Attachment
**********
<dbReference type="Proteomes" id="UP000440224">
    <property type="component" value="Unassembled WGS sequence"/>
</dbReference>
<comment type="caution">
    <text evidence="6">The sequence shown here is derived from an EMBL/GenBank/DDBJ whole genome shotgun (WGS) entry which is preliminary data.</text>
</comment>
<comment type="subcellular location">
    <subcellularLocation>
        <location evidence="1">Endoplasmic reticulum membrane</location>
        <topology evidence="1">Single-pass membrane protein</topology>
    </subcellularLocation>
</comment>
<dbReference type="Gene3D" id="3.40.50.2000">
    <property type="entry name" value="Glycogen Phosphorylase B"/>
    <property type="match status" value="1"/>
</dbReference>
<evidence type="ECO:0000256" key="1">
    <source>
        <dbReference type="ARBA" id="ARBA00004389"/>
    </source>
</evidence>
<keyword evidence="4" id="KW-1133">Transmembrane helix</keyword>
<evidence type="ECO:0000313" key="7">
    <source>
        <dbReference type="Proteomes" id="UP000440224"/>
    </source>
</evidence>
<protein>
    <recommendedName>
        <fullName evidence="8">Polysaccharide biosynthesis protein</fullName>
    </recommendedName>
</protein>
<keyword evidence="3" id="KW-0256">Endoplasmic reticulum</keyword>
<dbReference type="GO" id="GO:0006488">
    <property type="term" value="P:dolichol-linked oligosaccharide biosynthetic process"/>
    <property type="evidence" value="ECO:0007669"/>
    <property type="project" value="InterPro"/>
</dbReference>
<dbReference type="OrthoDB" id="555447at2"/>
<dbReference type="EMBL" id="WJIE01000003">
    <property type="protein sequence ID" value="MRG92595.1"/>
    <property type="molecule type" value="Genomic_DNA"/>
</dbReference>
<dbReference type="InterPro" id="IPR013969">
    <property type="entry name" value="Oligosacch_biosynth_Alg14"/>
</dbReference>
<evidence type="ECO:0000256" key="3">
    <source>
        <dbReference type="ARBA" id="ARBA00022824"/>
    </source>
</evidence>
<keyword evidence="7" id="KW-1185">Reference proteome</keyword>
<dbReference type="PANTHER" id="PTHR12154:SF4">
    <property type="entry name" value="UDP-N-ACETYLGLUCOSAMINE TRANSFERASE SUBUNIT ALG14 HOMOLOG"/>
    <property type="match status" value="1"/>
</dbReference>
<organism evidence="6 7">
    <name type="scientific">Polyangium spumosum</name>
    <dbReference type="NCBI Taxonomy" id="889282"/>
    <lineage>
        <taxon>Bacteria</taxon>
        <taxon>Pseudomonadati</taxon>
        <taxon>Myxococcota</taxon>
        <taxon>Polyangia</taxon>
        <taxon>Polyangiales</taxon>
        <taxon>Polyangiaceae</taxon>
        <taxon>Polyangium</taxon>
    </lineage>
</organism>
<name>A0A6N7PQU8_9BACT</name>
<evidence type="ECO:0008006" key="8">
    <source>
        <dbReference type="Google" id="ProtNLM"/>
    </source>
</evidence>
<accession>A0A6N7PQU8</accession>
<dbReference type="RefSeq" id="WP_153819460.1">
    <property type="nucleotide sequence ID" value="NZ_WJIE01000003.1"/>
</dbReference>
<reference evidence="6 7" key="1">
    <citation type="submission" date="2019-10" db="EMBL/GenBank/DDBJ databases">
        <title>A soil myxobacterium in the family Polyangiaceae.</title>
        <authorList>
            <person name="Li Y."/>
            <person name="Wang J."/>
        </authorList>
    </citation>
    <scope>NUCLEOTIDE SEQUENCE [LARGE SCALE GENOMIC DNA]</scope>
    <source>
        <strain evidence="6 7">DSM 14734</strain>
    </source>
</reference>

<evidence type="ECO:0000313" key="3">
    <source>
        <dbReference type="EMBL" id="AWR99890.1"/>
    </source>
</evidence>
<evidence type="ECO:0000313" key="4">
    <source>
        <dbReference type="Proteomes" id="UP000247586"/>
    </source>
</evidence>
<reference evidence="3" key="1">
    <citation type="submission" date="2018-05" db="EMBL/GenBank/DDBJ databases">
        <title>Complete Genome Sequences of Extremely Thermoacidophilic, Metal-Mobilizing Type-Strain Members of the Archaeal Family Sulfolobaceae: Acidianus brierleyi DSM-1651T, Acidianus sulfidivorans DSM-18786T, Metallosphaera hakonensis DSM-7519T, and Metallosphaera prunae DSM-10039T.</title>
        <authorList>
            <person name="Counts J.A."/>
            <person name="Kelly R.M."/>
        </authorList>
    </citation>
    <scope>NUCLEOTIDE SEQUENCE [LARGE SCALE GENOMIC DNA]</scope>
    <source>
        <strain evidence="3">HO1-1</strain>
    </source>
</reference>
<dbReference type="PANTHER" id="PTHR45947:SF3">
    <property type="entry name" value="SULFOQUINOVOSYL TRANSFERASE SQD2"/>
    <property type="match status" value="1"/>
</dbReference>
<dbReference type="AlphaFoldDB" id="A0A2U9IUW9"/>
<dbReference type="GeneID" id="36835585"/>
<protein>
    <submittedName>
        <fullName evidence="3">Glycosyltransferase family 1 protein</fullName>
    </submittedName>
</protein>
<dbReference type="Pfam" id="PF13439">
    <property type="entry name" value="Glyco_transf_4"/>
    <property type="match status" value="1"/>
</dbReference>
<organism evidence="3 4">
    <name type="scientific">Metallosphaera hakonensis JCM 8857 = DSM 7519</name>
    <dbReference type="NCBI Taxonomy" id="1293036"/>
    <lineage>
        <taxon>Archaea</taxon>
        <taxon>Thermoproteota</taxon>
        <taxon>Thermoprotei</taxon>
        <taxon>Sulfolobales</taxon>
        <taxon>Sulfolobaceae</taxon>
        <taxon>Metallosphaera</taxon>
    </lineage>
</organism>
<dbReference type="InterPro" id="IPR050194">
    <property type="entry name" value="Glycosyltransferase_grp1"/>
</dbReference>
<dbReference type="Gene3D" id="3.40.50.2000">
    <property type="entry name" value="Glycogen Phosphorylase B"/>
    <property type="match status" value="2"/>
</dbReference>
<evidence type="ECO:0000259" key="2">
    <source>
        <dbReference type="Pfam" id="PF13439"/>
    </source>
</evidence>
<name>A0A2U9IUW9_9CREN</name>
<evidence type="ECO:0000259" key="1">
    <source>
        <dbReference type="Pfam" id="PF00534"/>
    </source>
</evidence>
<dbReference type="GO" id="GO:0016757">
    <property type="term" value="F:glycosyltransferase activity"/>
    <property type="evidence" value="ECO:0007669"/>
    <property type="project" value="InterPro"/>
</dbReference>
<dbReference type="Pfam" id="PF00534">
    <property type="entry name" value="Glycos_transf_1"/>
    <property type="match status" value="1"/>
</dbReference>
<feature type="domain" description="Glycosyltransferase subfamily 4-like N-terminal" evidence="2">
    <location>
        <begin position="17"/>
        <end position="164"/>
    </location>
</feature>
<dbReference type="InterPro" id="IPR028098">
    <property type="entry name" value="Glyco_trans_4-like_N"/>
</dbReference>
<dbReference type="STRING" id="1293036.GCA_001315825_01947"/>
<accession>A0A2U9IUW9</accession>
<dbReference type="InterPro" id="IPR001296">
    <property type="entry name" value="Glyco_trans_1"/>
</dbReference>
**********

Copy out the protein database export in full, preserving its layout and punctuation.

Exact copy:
<dbReference type="Proteomes" id="UP000440224">
    <property type="component" value="Unassembled WGS sequence"/>
</dbReference>
<comment type="caution">
    <text evidence="6">The sequence shown here is derived from an EMBL/GenBank/DDBJ whole genome shotgun (WGS) entry which is preliminary data.</text>
</comment>
<comment type="subcellular location">
    <subcellularLocation>
        <location evidence="1">Endoplasmic reticulum membrane</location>
        <topology evidence="1">Single-pass membrane protein</topology>
    </subcellularLocation>
</comment>
<dbReference type="Gene3D" id="3.40.50.2000">
    <property type="entry name" value="Glycogen Phosphorylase B"/>
    <property type="match status" value="1"/>
</dbReference>
<evidence type="ECO:0000256" key="1">
    <source>
        <dbReference type="ARBA" id="ARBA00004389"/>
    </source>
</evidence>
<keyword evidence="4" id="KW-1133">Transmembrane helix</keyword>
<evidence type="ECO:0000313" key="7">
    <source>
        <dbReference type="Proteomes" id="UP000440224"/>
    </source>
</evidence>
<protein>
    <recommendedName>
        <fullName evidence="8">Polysaccharide biosynthesis protein</fullName>
    </recommendedName>
</protein>
<keyword evidence="3" id="KW-0256">Endoplasmic reticulum</keyword>
<dbReference type="GO" id="GO:0006488">
    <property type="term" value="P:dolichol-linked oligosaccharide biosynthetic process"/>
    <property type="evidence" value="ECO:0007669"/>
    <property type="project" value="InterPro"/>
</dbReference>
<dbReference type="OrthoDB" id="555447at2"/>
<dbReference type="EMBL" id="WJIE01000003">
    <property type="protein sequence ID" value="MRG92595.1"/>
    <property type="molecule type" value="Genomic_DNA"/>
</dbReference>
<dbReference type="InterPro" id="IPR013969">
    <property type="entry name" value="Oligosacch_biosynth_Alg14"/>
</dbReference>
<evidence type="ECO:0000256" key="3">
    <source>
        <dbReference type="ARBA" id="ARBA00022824"/>
    </source>
</evidence>
<keyword evidence="7" id="KW-1185">Reference proteome</keyword>
<dbReference type="PANTHER" id="PTHR12154:SF4">
    <property type="entry name" value="UDP-N-ACETYLGLUCOSAMINE TRANSFERASE SUBUNIT ALG14 HOMOLOG"/>
    <property type="match status" value="1"/>
</dbReference>
<organism evidence="6 7">
    <name type="scientific">Polyangium spumosum</name>
    <dbReference type="NCBI Taxonomy" id="889282"/>
    <lineage>
        <taxon>Bacteria</taxon>
        <taxon>Pseudomonadati</taxon>
        <taxon>Myxococcota</taxon>
        <taxon>Polyangia</taxon>
        <taxon>Polyangiales</taxon>
        <taxon>Polyangiaceae</taxon>
        <taxon>Polyangium</taxon>
    </lineage>
</organism>
<name>A0A6N7PQU8_9BACT</name>
<evidence type="ECO:0008006" key="8">
    <source>
        <dbReference type="Google" id="ProtNLM"/>
    </source>
</evidence>
<accession>A0A6N7PQU8</accession>
<dbReference type="RefSeq" id="WP_153819460.1">
    <property type="nucleotide sequence ID" value="NZ_WJIE01000003.1"/>
</dbReference>
<reference evidence="6 7" key="1">
    <citation type="submission" date="2019-10" db="EMBL/GenBank/DDBJ databases">
        <title>A soil myxobacterium in the family Polyangiaceae.</title>
        <authorList>
            <person name="Li Y."/>
            <person name="Wang J."/>
        </authorList>
    </citation>
    <scope>NUCLEOTIDE SEQUENCE [LARGE SCALE GENOMIC DNA]</scope>
    <source>
        <strain evidence="6 7">DSM 14734</strain>
    </source>
</reference>

<evidence type="ECO:0000313" key="3">
    <source>
        <dbReference type="EMBL" id="AWR99890.1"/>
    </source>
</evidence>
<evidence type="ECO:0000313" key="4">
    <source>
        <dbReference type="Proteomes" id="UP000247586"/>
    </source>
</evidence>
<reference evidence="3" key="1">
    <citation type="submission" date="2018-05" db="EMBL/GenBank/DDBJ databases">
        <title>Complete Genome Sequences of Extremely Thermoacidophilic, Metal-Mobilizing Type-Strain Members of the Archaeal Family Sulfolobaceae: Acidianus brierleyi DSM-1651T, Acidianus sulfidivorans DSM-18786T, Metallosphaera hakonensis DSM-7519T, and Metallosphaera prunae DSM-10039T.</title>
        <authorList>
            <person name="Counts J.A."/>
            <person name="Kelly R.M."/>
        </authorList>
    </citation>
    <scope>NUCLEOTIDE SEQUENCE [LARGE SCALE GENOMIC DNA]</scope>
    <source>
        <strain evidence="3">HO1-1</strain>
    </source>
</reference>
<dbReference type="PANTHER" id="PTHR45947:SF3">
    <property type="entry name" value="SULFOQUINOVOSYL TRANSFERASE SQD2"/>
    <property type="match status" value="1"/>
</dbReference>
<dbReference type="AlphaFoldDB" id="A0A2U9IUW9"/>
<dbReference type="GeneID" id="36835585"/>
<protein>
    <submittedName>
        <fullName evidence="3">Glycosyltransferase family 1 protein</fullName>
    </submittedName>
</protein>
<dbReference type="Pfam" id="PF13439">
    <property type="entry name" value="Glyco_transf_4"/>
    <property type="match status" value="1"/>
</dbReference>
<organism evidence="3 4">
    <name type="scientific">Metallosphaera hakonensis JCM 8857 = DSM 7519</name>
    <dbReference type="NCBI Taxonomy" id="1293036"/>
    <lineage>
        <taxon>Archaea</taxon>
        <taxon>Thermoproteota</taxon>
        <taxon>Thermoprotei</taxon>
        <taxon>Sulfolobales</taxon>
        <taxon>Sulfolobaceae</taxon>
        <taxon>Metallosphaera</taxon>
    </lineage>
</organism>
<dbReference type="InterPro" id="IPR050194">
    <property type="entry name" value="Glycosyltransferase_grp1"/>
</dbReference>
<dbReference type="Gene3D" id="3.40.50.2000">
    <property type="entry name" value="Glycogen Phosphorylase B"/>
    <property type="match status" value="2"/>
</dbReference>
<evidence type="ECO:0000259" key="2">
    <source>
        <dbReference type="Pfam" id="PF13439"/>
    </source>
</evidence>
<name>A0A2U9IUW9_9CREN</name>
<evidence type="ECO:0000259" key="1">
    <source>
        <dbReference type="Pfam" id="PF00534"/>
    </source>
</evidence>
<dbReference type="GO" id="GO:0016757">
    <property type="term" value="F:glycosyltransferase activity"/>
    <property type="evidence" value="ECO:0007669"/>
    <property type="project" value="InterPro"/>
</dbReference>
<dbReference type="Pfam" id="PF00534">
    <property type="entry name" value="Glycos_transf_1"/>
    <property type="match status" value="1"/>
</dbReference>
<feature type="domain" description="Glycosyltransferase subfamily 4-like N-terminal" evidence="2">
    <location>
        <begin position="17"/>
        <end position="164"/>
    </location>
</feature>
<dbReference type="InterPro" id="IPR028098">
    <property type="entry name" value="Glyco_trans_4-like_N"/>
</dbReference>
<dbReference type="STRING" id="1293036.GCA_001315825_01947"/>
<accession>A0A2U9IUW9</accession>
<dbReference type="InterPro" id="IPR001296">
    <property type="entry name" value="Glyco_trans_1"/>
</dbReference>